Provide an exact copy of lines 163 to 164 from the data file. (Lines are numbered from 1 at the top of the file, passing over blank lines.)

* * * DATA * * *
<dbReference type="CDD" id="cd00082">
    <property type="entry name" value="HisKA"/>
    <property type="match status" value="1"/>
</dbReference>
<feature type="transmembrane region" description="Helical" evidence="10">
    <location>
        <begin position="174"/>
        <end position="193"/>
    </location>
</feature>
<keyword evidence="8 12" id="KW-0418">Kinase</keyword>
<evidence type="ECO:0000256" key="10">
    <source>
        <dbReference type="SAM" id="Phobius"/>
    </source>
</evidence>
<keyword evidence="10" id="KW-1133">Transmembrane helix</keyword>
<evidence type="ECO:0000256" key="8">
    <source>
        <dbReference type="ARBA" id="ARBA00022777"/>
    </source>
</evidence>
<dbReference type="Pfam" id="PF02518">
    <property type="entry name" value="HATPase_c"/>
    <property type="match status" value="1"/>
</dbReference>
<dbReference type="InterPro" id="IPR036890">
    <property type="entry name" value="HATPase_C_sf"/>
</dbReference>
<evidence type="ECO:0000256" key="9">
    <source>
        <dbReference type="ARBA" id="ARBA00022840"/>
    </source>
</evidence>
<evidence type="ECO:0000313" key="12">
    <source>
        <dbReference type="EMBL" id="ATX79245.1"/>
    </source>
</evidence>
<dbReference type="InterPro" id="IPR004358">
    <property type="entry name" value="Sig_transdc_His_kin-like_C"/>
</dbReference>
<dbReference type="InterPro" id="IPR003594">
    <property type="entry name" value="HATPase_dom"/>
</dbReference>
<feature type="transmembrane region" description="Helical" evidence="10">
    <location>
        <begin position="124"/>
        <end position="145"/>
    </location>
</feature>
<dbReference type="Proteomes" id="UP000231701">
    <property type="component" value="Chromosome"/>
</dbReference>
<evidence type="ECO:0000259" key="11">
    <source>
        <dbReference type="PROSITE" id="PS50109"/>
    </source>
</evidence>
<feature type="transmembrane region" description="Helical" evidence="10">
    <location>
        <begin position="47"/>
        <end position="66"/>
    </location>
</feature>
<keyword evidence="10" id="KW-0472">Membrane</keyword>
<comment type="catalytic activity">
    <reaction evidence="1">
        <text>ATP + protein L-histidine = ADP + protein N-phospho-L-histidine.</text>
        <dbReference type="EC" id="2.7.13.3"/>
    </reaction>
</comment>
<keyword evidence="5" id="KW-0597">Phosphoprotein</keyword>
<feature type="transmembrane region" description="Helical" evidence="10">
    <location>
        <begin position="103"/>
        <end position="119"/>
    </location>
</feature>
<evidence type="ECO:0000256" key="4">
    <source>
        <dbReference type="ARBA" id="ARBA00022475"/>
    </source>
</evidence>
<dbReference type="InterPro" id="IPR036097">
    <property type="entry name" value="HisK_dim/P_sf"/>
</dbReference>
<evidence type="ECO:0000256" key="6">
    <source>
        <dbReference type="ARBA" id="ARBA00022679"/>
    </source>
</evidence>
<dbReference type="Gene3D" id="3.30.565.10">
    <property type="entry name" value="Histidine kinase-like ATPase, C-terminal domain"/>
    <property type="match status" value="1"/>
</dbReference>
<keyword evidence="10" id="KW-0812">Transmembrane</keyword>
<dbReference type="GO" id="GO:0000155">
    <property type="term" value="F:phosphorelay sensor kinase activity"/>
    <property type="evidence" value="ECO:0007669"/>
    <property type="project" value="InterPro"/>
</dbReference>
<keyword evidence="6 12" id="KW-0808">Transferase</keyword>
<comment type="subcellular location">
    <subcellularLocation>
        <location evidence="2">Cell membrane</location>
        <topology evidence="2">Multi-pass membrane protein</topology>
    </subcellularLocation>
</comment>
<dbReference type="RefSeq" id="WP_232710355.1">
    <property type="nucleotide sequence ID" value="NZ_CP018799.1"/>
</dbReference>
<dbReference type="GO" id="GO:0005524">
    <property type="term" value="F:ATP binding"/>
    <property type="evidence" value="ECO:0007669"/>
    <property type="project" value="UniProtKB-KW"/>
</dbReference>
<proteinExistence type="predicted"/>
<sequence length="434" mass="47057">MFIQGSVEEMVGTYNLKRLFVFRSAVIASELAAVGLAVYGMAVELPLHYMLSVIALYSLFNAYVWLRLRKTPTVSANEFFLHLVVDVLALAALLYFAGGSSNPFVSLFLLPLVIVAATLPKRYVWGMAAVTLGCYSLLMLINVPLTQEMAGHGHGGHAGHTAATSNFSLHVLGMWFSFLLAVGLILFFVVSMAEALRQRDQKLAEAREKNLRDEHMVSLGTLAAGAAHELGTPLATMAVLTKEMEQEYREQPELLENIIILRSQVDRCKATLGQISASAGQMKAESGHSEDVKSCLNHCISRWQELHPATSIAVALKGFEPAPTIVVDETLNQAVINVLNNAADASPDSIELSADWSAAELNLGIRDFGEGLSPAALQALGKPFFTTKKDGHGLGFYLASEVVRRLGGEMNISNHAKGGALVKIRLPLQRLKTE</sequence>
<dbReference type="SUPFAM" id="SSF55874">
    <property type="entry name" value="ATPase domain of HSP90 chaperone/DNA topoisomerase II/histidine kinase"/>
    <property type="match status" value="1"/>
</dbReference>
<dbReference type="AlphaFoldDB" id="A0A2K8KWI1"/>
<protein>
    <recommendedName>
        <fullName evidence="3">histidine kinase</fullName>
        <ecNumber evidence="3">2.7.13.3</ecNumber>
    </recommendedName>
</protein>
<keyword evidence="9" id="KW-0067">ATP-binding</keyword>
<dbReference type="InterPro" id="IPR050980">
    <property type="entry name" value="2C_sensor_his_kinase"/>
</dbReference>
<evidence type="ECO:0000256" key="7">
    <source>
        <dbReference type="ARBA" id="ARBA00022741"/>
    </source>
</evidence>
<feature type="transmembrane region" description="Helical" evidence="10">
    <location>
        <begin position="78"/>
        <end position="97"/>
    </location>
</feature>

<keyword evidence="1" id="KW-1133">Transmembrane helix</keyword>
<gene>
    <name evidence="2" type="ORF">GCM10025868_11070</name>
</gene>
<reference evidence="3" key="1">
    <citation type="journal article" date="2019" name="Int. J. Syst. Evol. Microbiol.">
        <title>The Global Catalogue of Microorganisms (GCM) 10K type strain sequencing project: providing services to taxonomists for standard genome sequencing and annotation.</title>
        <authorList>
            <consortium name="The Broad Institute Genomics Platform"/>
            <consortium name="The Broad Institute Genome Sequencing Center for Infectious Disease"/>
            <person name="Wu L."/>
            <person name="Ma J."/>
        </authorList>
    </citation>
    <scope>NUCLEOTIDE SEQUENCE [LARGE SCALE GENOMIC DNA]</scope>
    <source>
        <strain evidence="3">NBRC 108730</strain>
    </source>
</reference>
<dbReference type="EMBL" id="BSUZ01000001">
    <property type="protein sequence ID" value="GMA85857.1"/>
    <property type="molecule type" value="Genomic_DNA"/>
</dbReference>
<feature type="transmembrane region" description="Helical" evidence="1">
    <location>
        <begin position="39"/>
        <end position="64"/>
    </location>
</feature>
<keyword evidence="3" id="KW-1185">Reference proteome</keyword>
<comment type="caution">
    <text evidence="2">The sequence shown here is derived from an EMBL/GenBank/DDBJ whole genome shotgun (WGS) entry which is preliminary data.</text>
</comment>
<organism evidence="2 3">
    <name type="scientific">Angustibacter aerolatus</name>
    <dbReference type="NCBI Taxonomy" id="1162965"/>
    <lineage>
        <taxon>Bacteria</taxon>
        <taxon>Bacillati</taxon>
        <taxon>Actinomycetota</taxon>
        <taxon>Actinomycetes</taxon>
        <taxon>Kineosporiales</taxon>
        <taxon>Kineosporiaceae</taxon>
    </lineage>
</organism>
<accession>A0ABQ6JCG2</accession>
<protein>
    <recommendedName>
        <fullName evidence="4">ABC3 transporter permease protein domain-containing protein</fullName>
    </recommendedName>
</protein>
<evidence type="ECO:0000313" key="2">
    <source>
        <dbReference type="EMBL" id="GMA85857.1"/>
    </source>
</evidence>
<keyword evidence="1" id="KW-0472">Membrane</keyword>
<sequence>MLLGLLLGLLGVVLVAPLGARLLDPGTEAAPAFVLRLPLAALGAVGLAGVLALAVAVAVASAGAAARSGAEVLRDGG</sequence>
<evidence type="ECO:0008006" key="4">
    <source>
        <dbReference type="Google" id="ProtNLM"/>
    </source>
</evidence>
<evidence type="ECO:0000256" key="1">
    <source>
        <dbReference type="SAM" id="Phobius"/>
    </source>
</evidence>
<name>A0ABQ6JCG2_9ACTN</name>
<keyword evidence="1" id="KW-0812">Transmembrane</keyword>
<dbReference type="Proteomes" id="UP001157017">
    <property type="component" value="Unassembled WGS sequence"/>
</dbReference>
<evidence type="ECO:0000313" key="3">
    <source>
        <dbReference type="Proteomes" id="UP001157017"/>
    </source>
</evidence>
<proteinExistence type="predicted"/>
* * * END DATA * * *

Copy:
    </source>
</reference>